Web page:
The last months of Jesse James's life, from meeting Robert Ford, a 19-year-old who idolizes Jesse, to the day Ford shoots him. Jesse's a wanted man, living under a pseudonym, carrying out a train robbery, disappearing to Kentucky, and reappearing to plan a bank holdup with Robert and Robert's brother as his team. The rest of the gang is dead, arrested, or gone from Missouri. Whenever Jesse's around, there's tension: he's murderous, quixotic, depressed, and cautious. Ford wants to be somebody and wants the reward. On April 3, 1882, things come to a head: Jesse is 34, Robert 20. Ford becomes famous, reenacting the shooting on stage, facing down the label "coward," shot dead in 1892. Written by
When the photographer photographs Jessie James's corpse, he replaces the lens cap on the camera and then thanks everyone for standing still. He then removes the film holder from the back of the camera and doesn't insert a dark slide to protect the sheet of film. Either the film would have gotten ruined, or if the dark-slide wasn't removed before taking the photo, no image would have been recorded. See more »
He was growing into middle age, and was living then in a bungalow on Woodland Avenue. He installed himself in a rocking chair and smoked a cigar down in the evenings as his wife wiped her pink hands on an apron and reported happily on their two children. His children knew his legs, the sting of his mustache against their cheeks. They didn't know how their father made his living, or why they so often moved. They didn't even know their father's name. He was listed in the city ...
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The film does not contain either an opening title nor intro credits. The film title is displayed first after the final fadeout. See more »
"The Assassination of Jesse James by the Coward Robert Ford" is a handsomely mounted, film-school like study of the last days of the infamous James' Gang by director Andrew Dominik. Growing up in awe of Jesse James (Brad Pitt), Robert Ford (Casey Affleck) finally gets to live out his dream of living side by side with his idol when his brother, Charles (Sam Rockwell) joins the gang. Young Robert quickly learns that the exploits of the murderous train-robbers are far from the exciting flights of fancy he grew up reading about in newspapers and dime-store novels. A series of cowardly acts in the wake of double-crossings and humiliations ultimately lead to the titular event.
The style of the film is often visually arresting and downright disturbing, especially in the acts of violence, which leave the most gruesome parts slightly off camera, but are frequently shot and framed in such a way as to maximize shock value and leave an uncomfortable feeling of tension in the theater seats. Dominik sometimes relies too heavily on voice-over narration torn straight from the book upon which the film is based leaving us to assume that aside from dreadfully beautiful photography of passing clouds and desolate Midwestern landscapes, he wasn't always sure how he visually wanted to tell the story. This leads to a sometimes snails' pace as the plot unfolds, though the haunting Oscar-worthy cinematography from Roger Deakins and mesmerizing music score from Nick Cave and Warren Ellis eventually get under your skin even as the hands of the clock seem to move slower as if stuck in a pretty photograph of a nightmare.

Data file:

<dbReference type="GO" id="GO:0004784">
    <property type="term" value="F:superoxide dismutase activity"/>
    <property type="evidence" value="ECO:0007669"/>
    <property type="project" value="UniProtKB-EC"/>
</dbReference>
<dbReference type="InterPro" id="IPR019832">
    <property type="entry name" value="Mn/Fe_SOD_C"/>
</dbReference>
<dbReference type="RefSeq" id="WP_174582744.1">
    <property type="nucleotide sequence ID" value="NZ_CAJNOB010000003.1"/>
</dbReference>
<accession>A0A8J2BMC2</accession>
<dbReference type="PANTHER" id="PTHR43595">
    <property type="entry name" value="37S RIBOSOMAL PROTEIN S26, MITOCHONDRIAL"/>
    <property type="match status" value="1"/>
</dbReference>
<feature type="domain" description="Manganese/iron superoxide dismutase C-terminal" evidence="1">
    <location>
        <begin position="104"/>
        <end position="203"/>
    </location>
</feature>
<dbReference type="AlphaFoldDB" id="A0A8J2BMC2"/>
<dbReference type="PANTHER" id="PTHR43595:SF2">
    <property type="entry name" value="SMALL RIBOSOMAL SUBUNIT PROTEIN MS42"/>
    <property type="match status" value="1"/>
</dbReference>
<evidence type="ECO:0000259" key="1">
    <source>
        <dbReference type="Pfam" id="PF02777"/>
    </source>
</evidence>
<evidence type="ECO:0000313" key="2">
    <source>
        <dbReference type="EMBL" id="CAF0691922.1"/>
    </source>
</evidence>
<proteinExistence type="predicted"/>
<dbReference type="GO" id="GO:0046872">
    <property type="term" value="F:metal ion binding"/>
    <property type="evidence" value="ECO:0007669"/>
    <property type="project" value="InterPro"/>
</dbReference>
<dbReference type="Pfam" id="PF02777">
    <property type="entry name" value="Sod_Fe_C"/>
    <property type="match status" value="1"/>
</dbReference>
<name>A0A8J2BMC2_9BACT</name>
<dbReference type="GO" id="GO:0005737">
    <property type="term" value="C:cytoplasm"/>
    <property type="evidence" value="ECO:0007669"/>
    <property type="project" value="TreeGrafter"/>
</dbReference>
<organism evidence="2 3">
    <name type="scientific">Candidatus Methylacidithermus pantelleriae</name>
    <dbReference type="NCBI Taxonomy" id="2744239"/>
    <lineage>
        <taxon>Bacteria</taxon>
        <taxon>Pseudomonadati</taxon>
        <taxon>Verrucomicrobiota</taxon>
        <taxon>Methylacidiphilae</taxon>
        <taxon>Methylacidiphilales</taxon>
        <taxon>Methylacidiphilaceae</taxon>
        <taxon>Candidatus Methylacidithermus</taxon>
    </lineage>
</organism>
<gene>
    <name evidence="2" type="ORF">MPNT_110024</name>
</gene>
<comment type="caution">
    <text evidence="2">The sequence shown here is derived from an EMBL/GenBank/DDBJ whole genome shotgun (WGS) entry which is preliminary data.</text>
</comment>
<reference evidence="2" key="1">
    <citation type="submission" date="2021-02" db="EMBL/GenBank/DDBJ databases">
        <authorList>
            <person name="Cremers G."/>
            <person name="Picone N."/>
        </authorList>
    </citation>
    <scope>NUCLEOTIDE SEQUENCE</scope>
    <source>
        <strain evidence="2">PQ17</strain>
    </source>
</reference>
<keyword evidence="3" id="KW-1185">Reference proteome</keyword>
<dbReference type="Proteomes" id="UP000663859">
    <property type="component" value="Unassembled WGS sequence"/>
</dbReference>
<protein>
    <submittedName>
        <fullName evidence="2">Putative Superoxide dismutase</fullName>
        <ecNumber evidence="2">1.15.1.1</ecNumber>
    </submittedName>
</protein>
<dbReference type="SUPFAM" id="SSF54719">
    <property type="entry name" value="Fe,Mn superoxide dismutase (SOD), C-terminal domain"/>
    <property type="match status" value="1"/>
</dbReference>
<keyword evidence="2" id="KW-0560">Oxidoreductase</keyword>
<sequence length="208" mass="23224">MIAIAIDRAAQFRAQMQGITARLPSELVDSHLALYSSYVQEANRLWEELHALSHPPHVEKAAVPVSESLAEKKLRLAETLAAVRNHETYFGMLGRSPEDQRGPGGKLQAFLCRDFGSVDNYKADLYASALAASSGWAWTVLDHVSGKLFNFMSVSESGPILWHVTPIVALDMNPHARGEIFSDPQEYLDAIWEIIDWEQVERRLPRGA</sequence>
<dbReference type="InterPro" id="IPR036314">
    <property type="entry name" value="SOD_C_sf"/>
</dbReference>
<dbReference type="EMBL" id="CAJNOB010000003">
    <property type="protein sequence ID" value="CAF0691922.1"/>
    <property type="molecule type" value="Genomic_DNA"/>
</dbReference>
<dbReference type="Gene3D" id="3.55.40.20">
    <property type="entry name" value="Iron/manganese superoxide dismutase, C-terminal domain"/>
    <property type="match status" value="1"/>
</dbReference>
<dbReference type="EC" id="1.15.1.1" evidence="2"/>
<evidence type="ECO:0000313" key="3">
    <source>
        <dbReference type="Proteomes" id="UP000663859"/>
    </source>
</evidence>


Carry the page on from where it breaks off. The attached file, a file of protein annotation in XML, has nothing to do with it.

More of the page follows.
The acting in the film is superb from all involved. However, the performances often blur the line between caricatured scenery-chewing and emotional nuance (especially from Pitt and Rockwell). While there is some entertainment to be found in the lighter scenes of camaraderie amongst the gang members, the audience never really feels anything for the characters aside from sharing their sense of paranoia and fear knowing that around any corner someone will be betrayed and shot. The film also suffers from some scene stealing cameos from James Carville as the governor hell-bent on catching Jesse and the otherwise lovely Zooey Deschanel, who appears out of nowhere for a few moments about ten minutes after the film should have rightfully ended.
When the credits finally rolled, I wasn't sure what to make of the film. There's some unforgettable imagery (my personal favorite being the almost surreal depiction of the cloth-masked robbers waiting in the dark woods as the train comes roaring down the tracks), and many commendable artistic elements to be found in the film. If the idea was to leave the audience feeling the era showcased was a tension-riddled and violently lonely existence, then the film succeeded wonderfully. Those seeking a more pure entertainment will most assuredly be left stressed and stretched to their limits.
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